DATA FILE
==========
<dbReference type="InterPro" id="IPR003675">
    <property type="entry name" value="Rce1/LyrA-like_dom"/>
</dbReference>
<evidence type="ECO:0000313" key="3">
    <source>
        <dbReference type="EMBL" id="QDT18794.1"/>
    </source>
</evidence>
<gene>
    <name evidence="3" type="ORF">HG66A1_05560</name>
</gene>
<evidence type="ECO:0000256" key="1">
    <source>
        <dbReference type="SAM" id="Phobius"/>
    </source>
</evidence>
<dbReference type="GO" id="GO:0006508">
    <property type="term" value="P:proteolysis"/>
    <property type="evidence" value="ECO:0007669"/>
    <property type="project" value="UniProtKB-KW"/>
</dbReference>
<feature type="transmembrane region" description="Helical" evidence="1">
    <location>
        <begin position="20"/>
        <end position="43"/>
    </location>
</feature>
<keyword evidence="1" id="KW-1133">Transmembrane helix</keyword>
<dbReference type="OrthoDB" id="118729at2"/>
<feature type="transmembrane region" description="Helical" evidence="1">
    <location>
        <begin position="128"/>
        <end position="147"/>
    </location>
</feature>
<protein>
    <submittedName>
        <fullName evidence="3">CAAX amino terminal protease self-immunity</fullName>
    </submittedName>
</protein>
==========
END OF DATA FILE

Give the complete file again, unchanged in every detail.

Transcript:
<dbReference type="InterPro" id="IPR003675">
    <property type="entry name" value="Rce1/LyrA-like_dom"/>
</dbReference>
<evidence type="ECO:0000313" key="3">
    <source>
        <dbReference type="EMBL" id="QDT18794.1"/>
    </source>
</evidence>
<gene>
    <name evidence="3" type="ORF">HG66A1_05560</name>
</gene>
<evidence type="ECO:0000256" key="1">
    <source>
        <dbReference type="SAM" id="Phobius"/>
    </source>
</evidence>
<dbReference type="GO" id="GO:0006508">
    <property type="term" value="P:proteolysis"/>
    <property type="evidence" value="ECO:0007669"/>
    <property type="project" value="UniProtKB-KW"/>
</dbReference>
<feature type="transmembrane region" description="Helical" evidence="1">
    <location>
        <begin position="20"/>
        <end position="43"/>
    </location>
</feature>
<keyword evidence="1" id="KW-1133">Transmembrane helix</keyword>
<dbReference type="OrthoDB" id="118729at2"/>
<feature type="transmembrane region" description="Helical" evidence="1">
    <location>
        <begin position="128"/>
        <end position="147"/>
    </location>
</feature>
<protein>
    <submittedName>
        <fullName evidence="3">CAAX amino terminal protease self-immunity</fullName>
    </submittedName>
</protein>